Power Supply Savings: What Is Ghost Electricity?

Date Feb 24, 2021
Blog category Power
By Staff Writer

One of the biggest expenses homeowners and tenants face on a monthly basis is their electric bills. The use of electricity has been constant in our lives that it's easy to forget how much we depend on it from the refrigerator to our gadgets that we use daily. 

Now that most of us are stuck at home because of the pandemic, it's not surprising that our electric bills got more expensive as well. If you're looking for ways to save electricity and lower your carbon footprints, you'd be surprised at the things you overlook at home that could save you a lot on your future bills!

Sure, you turn off your gadgets and appliances before going to bed or leaving the house, but did you know that you may be still consuming energy regardless?

What is ghost electricity?

Ghost electricity (also known as vampire power, phantom power, or idle current) is the energy used by appliances and electronics even when they are turned off but still plugged in to a power outlet. Surprisingly, the majority of our electrical products aren't entirely switched off, unless they're unplugged.

Believe it or not, these products draw power 24 hours a day. This power consumption — often without our knowledge — is called "standby power." Soft keypads, LED status lights, and sensors are just some features of our power supplies that consume electricity. There are also instances where standby power is caused by a device's circuits that get energized even when it is "off."

According to LBL, there are at most 40 products regularly drawing power in an average home. The electricity going through your appliances may be relatively small, but if you combine the power consumption of all these "sleeping" devices they may account for as much as 10% of electricity use. Aside from that is its environmental impact, which contributes a huge amount of carbon dioxide.


How do I know if my appliances draw standby power?

Any device with an external power supply, charges batteries, has remote controls, and continuous display draws power even when turned off. Some examples are TV, DVD player, charger, microwave, cable boxes, etc.

You're probably wondering why some devices have standby power, and the main reason is that some of them actually require this feature to function. Remote controls and telephones need this to maintain signal reception capability, while some appliances such as refrigerators need it to monitor temperature, etc.

Older appliances such as washers and dryers with manual dials and ovens without digital clocks are less likely to draw standby power, mainly because they have no features that require electricity in standby mode.

How can I reduce the use of ghost electricity?

Use a power strip

A power strip provides extra outlets for multiple devices, and most power strips don't consume electricity when switched off. Individually unplugging devices can be tasking with the likes of video game consoles or an entertainment system, but with a power strip, you can easily unplug these devices all at once when you're not using them and simply plug them back in when you need it.

Opt for low standby products

It's a given that there are certain devices we have at home that we cannot simply unplug. A perfect example of this is our refrigerator (unless, of course, it's empty), but what you can do when you shop for appliances like this in the future is to ask for the most efficient options and compare their Energy Star ratings for standby power before purchasing.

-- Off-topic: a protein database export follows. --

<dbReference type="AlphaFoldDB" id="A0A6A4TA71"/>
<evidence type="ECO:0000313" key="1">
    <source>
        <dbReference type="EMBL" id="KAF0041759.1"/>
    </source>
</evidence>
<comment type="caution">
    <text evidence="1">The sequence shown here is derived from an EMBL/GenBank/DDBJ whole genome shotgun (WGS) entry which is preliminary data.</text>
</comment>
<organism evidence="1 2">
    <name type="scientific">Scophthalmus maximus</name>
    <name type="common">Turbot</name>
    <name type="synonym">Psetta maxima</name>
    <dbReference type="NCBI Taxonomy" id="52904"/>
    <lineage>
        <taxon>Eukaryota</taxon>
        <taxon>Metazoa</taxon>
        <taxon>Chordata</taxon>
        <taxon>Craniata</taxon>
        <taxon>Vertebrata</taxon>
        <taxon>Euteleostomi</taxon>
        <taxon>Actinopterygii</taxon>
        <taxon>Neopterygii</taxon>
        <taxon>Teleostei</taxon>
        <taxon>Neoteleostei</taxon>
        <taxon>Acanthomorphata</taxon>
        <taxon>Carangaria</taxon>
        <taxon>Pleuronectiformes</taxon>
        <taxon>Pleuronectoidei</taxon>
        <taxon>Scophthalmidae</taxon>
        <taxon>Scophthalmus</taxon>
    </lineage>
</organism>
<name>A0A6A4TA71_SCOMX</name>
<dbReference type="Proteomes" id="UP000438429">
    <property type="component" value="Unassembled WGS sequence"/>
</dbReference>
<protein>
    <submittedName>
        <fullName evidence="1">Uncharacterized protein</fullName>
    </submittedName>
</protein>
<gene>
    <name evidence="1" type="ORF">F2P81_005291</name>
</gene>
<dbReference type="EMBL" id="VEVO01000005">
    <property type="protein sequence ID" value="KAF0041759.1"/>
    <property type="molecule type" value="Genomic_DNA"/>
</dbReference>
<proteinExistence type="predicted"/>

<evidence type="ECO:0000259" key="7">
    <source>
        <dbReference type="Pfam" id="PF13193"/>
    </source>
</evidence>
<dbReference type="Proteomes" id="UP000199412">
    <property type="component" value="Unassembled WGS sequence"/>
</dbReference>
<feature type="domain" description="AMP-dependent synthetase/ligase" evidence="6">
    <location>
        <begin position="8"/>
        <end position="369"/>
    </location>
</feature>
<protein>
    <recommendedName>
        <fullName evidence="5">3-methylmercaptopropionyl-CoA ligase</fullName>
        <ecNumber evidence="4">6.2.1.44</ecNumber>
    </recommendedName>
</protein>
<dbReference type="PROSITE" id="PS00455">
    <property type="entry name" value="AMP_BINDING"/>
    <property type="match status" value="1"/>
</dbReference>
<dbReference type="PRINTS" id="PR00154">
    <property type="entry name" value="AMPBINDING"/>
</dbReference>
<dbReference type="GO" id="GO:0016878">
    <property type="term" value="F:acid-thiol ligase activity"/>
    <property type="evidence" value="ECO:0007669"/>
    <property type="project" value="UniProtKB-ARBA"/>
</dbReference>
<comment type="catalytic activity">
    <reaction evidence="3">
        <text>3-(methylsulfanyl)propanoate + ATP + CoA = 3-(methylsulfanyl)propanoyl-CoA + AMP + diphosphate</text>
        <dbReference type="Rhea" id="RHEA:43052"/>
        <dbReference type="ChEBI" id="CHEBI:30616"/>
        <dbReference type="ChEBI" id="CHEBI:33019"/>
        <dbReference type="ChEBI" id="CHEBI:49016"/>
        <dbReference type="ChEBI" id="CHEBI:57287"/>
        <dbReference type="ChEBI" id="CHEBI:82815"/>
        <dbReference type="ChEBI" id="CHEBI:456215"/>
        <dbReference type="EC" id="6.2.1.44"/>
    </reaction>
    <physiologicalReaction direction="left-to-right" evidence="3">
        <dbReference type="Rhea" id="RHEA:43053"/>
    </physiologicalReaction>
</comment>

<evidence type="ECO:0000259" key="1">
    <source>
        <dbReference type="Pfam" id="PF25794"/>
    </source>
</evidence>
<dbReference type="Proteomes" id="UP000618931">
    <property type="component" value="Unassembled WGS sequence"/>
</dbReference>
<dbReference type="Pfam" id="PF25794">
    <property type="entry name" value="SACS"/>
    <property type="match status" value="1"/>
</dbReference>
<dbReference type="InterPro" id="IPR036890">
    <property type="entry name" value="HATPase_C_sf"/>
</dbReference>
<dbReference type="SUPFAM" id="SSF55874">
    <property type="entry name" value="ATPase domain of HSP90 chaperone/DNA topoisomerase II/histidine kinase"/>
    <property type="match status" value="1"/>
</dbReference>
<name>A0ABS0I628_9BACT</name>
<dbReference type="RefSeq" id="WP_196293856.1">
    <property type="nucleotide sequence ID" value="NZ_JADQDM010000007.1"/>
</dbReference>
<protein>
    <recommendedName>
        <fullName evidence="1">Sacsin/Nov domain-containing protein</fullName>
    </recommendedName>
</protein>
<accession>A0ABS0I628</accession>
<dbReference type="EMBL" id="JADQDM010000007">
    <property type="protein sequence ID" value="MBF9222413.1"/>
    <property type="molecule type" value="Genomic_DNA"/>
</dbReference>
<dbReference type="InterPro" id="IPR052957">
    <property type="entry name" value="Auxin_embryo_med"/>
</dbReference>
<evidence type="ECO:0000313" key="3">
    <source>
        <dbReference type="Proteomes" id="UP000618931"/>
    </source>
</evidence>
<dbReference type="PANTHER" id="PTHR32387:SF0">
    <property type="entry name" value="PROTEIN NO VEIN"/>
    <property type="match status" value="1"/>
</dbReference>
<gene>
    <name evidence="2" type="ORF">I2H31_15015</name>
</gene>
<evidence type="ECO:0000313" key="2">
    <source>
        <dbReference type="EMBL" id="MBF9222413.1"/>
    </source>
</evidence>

Read: Most Popular Energy-Efficient Home Appliances of 2020

Invest in low-cost watt-meter

It's not always easy to identify which of your products consume ghost electricity. Get an affordable watt-meter to help you detect the drawing power devices at your home even when they're in "sleep" mode.

What are the other ways I can save on electricity?

Unplug your appliances and devices

This is probably the easiest way you can do to avoid ghost electricity at your home. As simple as unplugging your devices can save you on your next electric bill. Check every part of your place to see any plugged devices you aren't using, such as phone chargers, humidifiers, fans, and kitchen devices like a toaster, blender, etc. Another good habit to cultivate is to unplug everything (unless your fridge is packed with food, by all means, keep it on) if you're heading out or going on a vacation.

Switch to LED lightbulbs

Say goodbye to your traditional light bulbs and switch to LED light bulbs. They consume 75% less energy than the traditional ones and even last 25 times longer!

Read: 7 Best Energy-Saving Tips For Your Home

Use natural light/heat

Utilize natural light and heat at home! Instead of using artificial light, open your curtains or windows during the day to let that natural light in.

Use slow cooker

Invest in one if you haven't yet! It's one of the most energy-efficient kitchen appliances today and compared to other conventional ovens, it uses less electricity.

Reduce screen time

Another thing you can do is reduce your screen time, and choose activities that don't require the use of electricity instead. Pick up that book you've been meaning to read, play board games with your family or roommates, start a new hobby, and learn how to play an instrument, or do simple household chores like cleaning and gardening.

Switch to a better Power plan

Make sure your current power plan suits your needs! Do they practice honesty and transparency? Choose a plan that fits your household size and monthly energy usage to truly save money in the long run.

Use CompareBear's comparison tool to find the best Power providers in your area.

This article is included in Twinkl's Eco-Friendly and Sustainability campaign, and is part of their article Some great ideas to be more sustainable in 2021.